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Hate That Cat: A Novel Paperback – February 23, 2010


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Hate That Cat: A Novel + Love That Dog + Walk Two Moons
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Editorial Reviews

From School Library Journal

Grade 4–8—In this worthy sequel to Love That Dog (HarperCollins, 2001), Jack is once again in Miss Stretchberry's class, developing his poetry composition skills and learning from the masters. His Uncle Bill disparages the free-verse form and mundane subjects, stressing the importance of metaphor, alliteration, onomatopoeia, and LARGE moments. But Jack works his way into these concepts by means of Miss S's introduction to the work of Edgar Allan Poe, T. S. Eliot, William Carlos Williams, Valerie Worth, and Walter Dean and Chris Myers, and her constant encouragement of his own attempts. Jack, still healing from the loss of his dog, resists getting a new pet and despises an aloof neighborhood black cat with which he has an unpleasant run-in. He also grapples with putting into words his feelings about his mother, who is deaf, a fact that is slowly and deftly revealed in his poems. When the Christmas-present kitten he has learned to love disappears, Jack grieves anew, until the despised black cat saves the day. Once again, all of the poems are addressed to Miss Stretchberry, and Jack's growing excitement as he discovers the delights of sound ("Tintinnabulation!") and expression is palpable. He also learns the poetry of silence as he and his mother communicate through sign language and tender gestures. The relevant poems are included at the end of the book, along with a hefty bibliography of "Books on the Class Poetry Shelf." Readers will be touched and inspired once more.—Marie Orlando, Suffolk Cooperative Library System, Bellport, NY
Copyright © Reed Business Information, a division of Reed Elsevier Inc. All rights reserved. --This text refers to the Hardcover edition.

From Booklist

In a worthy companion piece to Love That Dog (2001), Creech employs observant sensitivity and spare verse to carve an indelible portrait of a boy who discovers the power of self-expression. Once again, Jack works on a poetry journal for Miss Stretchberry, now his fifth-grade teacher. He responds to her instruction with skepticism, all the while absorbing the depth of feeling in the poems she shares, sometimes in spite of himself. Creech is a master of negative space; though we see only Jack’s side of their dialogue, we learn a great deal about the other figures in Jack’s life. In Love That Dog, Jack’s reluctant relationship with poetry mirrored his struggle to let go of a good friend. In this title, we see Jack’s reluctance waning, and with it, the resolute protection of his feelings. Try as he might to hold them off, the lines of Miss Stretchberry’s poems open a space in his heart just big enough to allow affection for a small black kitten, dotted with white, to find its way in. Grades 3-6. --Thom Barthelmess --This text refers to an out of print or unavailable edition of this title.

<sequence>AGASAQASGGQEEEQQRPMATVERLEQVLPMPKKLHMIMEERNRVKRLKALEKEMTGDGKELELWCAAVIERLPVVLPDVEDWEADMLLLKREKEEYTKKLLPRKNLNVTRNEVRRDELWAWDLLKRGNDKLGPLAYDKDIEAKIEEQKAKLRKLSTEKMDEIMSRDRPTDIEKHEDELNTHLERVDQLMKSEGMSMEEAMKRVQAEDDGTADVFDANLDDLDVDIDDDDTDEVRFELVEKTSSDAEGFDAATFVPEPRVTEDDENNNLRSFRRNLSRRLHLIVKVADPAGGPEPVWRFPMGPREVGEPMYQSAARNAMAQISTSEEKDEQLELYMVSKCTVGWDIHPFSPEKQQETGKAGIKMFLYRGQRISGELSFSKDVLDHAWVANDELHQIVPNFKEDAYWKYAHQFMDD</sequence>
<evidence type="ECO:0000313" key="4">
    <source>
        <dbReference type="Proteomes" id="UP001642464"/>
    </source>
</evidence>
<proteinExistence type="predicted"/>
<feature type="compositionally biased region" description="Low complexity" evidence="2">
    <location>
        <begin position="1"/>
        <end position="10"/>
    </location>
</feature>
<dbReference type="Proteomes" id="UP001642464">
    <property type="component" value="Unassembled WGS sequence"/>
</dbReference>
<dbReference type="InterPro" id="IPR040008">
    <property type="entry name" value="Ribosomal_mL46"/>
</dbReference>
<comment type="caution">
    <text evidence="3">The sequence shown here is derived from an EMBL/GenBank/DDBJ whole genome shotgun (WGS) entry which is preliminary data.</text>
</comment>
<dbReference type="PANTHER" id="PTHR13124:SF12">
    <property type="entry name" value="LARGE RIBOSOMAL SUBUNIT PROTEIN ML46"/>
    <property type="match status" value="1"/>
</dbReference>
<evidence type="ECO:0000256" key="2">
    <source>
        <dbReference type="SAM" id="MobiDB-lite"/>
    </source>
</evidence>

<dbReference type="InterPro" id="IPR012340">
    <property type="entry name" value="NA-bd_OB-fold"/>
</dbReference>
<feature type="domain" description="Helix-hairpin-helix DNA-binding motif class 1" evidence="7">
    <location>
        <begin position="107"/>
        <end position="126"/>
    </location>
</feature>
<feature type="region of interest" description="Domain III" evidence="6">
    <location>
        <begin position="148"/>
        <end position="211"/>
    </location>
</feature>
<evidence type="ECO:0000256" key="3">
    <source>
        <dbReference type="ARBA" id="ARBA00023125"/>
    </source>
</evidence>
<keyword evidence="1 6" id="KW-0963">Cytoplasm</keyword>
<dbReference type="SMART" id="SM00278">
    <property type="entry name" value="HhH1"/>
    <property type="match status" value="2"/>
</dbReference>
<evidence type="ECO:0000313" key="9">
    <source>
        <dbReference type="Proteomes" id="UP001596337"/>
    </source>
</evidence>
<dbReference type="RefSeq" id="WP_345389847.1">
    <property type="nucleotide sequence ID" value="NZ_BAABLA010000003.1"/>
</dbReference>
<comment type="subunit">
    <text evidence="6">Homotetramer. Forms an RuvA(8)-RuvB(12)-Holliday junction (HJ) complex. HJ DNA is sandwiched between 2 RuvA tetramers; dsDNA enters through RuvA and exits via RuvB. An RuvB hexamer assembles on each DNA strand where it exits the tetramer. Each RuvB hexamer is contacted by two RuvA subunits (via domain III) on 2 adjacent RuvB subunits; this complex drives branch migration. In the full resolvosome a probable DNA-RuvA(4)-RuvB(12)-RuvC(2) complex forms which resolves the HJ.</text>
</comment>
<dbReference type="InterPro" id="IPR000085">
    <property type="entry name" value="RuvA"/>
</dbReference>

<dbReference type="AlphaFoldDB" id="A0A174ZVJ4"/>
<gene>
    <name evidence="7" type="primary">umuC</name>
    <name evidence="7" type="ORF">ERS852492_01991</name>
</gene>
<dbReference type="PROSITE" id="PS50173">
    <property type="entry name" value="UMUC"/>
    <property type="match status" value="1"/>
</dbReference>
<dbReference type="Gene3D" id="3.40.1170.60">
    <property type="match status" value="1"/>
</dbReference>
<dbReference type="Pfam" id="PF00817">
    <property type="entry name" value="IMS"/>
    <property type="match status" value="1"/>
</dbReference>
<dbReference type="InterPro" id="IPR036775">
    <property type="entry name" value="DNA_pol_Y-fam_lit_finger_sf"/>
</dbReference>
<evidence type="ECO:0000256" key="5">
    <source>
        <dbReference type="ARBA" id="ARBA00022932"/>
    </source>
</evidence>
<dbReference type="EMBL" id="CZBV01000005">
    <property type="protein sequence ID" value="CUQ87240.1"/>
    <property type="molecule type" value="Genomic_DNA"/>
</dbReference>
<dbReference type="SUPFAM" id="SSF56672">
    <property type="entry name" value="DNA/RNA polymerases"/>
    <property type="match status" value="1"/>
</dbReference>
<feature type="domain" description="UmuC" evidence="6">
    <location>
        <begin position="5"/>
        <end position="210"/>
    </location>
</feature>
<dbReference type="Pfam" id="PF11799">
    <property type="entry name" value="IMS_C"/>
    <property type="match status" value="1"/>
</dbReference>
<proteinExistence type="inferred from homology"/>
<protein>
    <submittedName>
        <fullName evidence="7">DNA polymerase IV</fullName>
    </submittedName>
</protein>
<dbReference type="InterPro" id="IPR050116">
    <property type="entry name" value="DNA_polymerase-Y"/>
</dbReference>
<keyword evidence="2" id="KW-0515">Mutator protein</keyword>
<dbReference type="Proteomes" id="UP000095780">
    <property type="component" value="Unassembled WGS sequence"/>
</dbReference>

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Product Details

  • Age Range: 8 - 12 years
  • Grade Level: 3 - 7
  • Paperback: 176 pages
  • Publisher: HarperCollins; 1 Reprint edition (February 23, 2010)
  • Language: English
  • ISBN-10: 0061430943
  • ISBN-13: 978-0061430947
  • Product Dimensions: 5.1 x 0.4 x 7.6 inches
  • Shipping Weight: 4 ounces (View shipping rates and policies)
  • Average Customer Review: 4.4 out of 5 stars  See all reviews (55 customer reviews)
  • Amazon Best Sellers Rank: #25,018 in Books (See Top 100 in Books)

More About the Author

Sharon Creech is the author of the Newbery Medal winner Walk Two Moons and the Newbery Honor Book The Wanderer. Her other work includes the novels Hate That Cat, The Castle Corona, Replay, Heartbeat, Granny Torrelli Makes Soup, Ruby Holler, Love That Dog, Bloomability, Absolutely Normal Chaos, Chasing Redbird, and Pleasing the Ghost, as well as three picture books: A Fine, Fine School; Fishing in the Air; and Who's That Baby? Ms. Creech and her husband live in upstate New York.

Customer Reviews

Hate That Cat is an entertaining book that is easy and fun to read.
JENNA PAVLAWK
This is probably a book that students would read in school, but could also be used at home for children that love poetry.
TOriel
In this book, like in Hate that Dog, a boy (Jack) is writing poems to his teacher (Mrs. Stretchberry).
Holly

Most Helpful Customer Reviews

20 of 22 people found the following review helpful By E. R. Bird HALL OF FAMETOP 500 REVIEWER on October 2, 2008
Format: Hardcover
There are few things nicer than catching a glimpse of an upcoming children's book title and bursting into laughter at the cover. A nice laugh, of course. I don't suppose that many people thought that Sharon Creech's Love That Dog was in particular need of a sequel. It was a perfectly nice book but a succinct and, in many ways, self-contained verse novel. A slim little book, ideal for those reluctant readers who need to read a b...more There are few things nicer than catching a glimpse of an upcoming children's book title and bursting into laughter at the cover. A nice laugh, of course. I don't suppose that many people thought that Sharon Creech's Love That Dog was in particular need of a sequel. It was a perfectly nice book but a succinct and, in many ways, self-contained verse novel. A slim little book, ideal for those reluctant readers who need to read a book for class but don't want anything "too long" (oh, insidious phrase). It also happens to be one of the few verse novels out there that justifies the format, rather than just appearing as a series of randomly broken up sentences. Now Creech has followed up that acclaimed bit of verse with Hate That Cat, a logical extension to the previous title. In the first book Jack dealt with the death of his dog with the help of poetry. In the second, we learn more about his family and about some felines that challenge his resolve.